We compile citations and summaries of about 400 new articles every week.
Email Signup | RSS Feed

HELP: Tutorials | FAQ
CONTACT US: Contact info

Search Results

Journal Article


Del Moral G, Suárez-Relinque C, Callejas JE, Musitu G. Int. J. Environ. Res. Public Health 2019; 16(13): e16132384.


Department of Education and Social Psychology, Pablo de Olavide University, 41013 Seville, Spain.


(Copyright © 2019, MDPI: Multidisciplinary Digital Publishing Institute)






Research into child-to-parent violence (CPV) has focused mainly on the description of individual and family variables of adolescents. It is observed that the school context has received little attention despite being a context of development of great importance. In order to deepen the understanding in this field, the objective of this study was to analyze the relationships between child-to-parent violence (CPV) and the attitude towards authority, social reputation and school climate. A total of 2101 Spanish adolescents (50.1% males and 49.9% females) from 13 to 18 years participated. A multivariate factorial design (MANOVA, 3 × 3) was carried out using as independent variables CPV level and age. It was found that adolescents with high CPV presented lower values of positive attitude towards institutional authority (PATIA) and school climate (involvement, friendships and teacher's help), and higher values of positive attitude towards the transgression of social norms (PATTSN) and of perceived and ideal non-conformist social reputation (PNCSR and INCSR, respectively). Younger participants obtained the highest PATIA scores and lowest of PNCSR and the 15-16 years age group obtained the highest scores in PATTSN and INCSR. Adolescents aged 17-18 years show the highest scores in involvement and teacher's help. Also, three interaction effects were found and indicated that there is an improvement in attitudinal and school adjustment indicators according to the age, except in ideal non-conformist social reputation, which has important practical implications.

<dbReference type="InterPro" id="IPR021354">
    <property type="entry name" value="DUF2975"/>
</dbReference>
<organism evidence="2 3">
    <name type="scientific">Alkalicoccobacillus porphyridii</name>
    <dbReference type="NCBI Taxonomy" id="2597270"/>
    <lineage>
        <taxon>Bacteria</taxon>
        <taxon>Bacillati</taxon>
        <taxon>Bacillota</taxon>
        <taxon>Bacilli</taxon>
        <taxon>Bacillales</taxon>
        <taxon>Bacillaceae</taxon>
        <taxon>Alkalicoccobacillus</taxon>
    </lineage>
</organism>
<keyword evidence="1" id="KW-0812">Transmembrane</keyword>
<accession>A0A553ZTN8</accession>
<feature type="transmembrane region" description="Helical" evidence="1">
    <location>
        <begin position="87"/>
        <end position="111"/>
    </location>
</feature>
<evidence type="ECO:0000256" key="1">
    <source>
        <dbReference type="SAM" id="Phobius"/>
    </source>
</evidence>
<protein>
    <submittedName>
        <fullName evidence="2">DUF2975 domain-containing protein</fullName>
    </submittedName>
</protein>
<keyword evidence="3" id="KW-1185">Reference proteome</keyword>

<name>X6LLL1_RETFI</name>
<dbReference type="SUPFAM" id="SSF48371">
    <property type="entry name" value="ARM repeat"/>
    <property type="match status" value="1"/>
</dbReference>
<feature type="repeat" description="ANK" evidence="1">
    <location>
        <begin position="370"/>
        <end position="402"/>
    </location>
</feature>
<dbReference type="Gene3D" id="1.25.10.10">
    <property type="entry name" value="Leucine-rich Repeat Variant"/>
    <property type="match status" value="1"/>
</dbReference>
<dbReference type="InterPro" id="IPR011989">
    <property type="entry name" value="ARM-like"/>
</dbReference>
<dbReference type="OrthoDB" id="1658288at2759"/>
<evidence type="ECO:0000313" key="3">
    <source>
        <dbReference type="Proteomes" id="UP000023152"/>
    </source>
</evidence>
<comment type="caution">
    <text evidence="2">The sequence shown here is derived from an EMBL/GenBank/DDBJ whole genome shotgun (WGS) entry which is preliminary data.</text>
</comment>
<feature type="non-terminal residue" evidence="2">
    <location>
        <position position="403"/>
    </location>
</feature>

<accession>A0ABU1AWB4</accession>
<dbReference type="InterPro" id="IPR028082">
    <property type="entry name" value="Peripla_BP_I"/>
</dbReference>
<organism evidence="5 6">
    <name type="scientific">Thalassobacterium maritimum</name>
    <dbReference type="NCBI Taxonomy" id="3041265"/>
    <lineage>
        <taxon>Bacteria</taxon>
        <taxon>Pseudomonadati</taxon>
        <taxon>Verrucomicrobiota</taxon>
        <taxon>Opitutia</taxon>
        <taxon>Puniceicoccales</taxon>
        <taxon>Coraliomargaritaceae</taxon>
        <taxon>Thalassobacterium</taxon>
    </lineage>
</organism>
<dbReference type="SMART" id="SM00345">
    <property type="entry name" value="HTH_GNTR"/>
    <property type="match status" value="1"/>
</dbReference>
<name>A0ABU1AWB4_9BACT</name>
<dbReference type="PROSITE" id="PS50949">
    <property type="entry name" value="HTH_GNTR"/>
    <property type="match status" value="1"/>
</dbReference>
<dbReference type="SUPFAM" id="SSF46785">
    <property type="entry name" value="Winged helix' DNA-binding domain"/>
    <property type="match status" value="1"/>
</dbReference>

Language: en


adolescence; attitude towards authority; child-to-parent violence; school climate; social reputation


All SafetyLit records are available for automatic download to Zotero & Mendeley